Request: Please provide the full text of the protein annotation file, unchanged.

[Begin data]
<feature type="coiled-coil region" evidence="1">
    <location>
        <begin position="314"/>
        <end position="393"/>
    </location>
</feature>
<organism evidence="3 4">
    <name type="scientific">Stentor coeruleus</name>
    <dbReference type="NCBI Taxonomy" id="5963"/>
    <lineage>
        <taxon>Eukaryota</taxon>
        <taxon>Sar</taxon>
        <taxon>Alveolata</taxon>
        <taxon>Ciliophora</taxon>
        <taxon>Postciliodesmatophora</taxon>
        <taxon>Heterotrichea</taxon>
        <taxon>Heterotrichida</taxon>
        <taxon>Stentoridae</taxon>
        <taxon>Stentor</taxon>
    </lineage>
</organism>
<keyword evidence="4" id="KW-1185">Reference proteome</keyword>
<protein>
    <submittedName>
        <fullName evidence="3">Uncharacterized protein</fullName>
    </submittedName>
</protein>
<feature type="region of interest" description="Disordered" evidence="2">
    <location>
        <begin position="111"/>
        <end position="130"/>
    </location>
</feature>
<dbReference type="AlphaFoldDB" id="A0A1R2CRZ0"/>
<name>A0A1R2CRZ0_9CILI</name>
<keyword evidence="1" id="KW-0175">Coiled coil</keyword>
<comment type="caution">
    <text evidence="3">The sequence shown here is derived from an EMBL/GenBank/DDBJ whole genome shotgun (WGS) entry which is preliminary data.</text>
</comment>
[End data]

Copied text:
<feature type="coiled-coil region" evidence="1">
    <location>
        <begin position="314"/>
        <end position="393"/>
    </location>
</feature>
<organism evidence="3 4">
    <name type="scientific">Stentor coeruleus</name>
    <dbReference type="NCBI Taxonomy" id="5963"/>
    <lineage>
        <taxon>Eukaryota</taxon>
        <taxon>Sar</taxon>
        <taxon>Alveolata</taxon>
        <taxon>Ciliophora</taxon>
        <taxon>Postciliodesmatophora</taxon>
        <taxon>Heterotrichea</taxon>
        <taxon>Heterotrichida</taxon>
        <taxon>Stentoridae</taxon>
        <taxon>Stentor</taxon>
    </lineage>
</organism>
<keyword evidence="4" id="KW-1185">Reference proteome</keyword>
<protein>
    <submittedName>
        <fullName evidence="3">Uncharacterized protein</fullName>
    </submittedName>
</protein>
<feature type="region of interest" description="Disordered" evidence="2">
    <location>
        <begin position="111"/>
        <end position="130"/>
    </location>
</feature>
<dbReference type="AlphaFoldDB" id="A0A1R2CRZ0"/>
<name>A0A1R2CRZ0_9CILI</name>
<keyword evidence="1" id="KW-0175">Coiled coil</keyword>
<comment type="caution">
    <text evidence="3">The sequence shown here is derived from an EMBL/GenBank/DDBJ whole genome shotgun (WGS) entry which is preliminary data.</text>
</comment>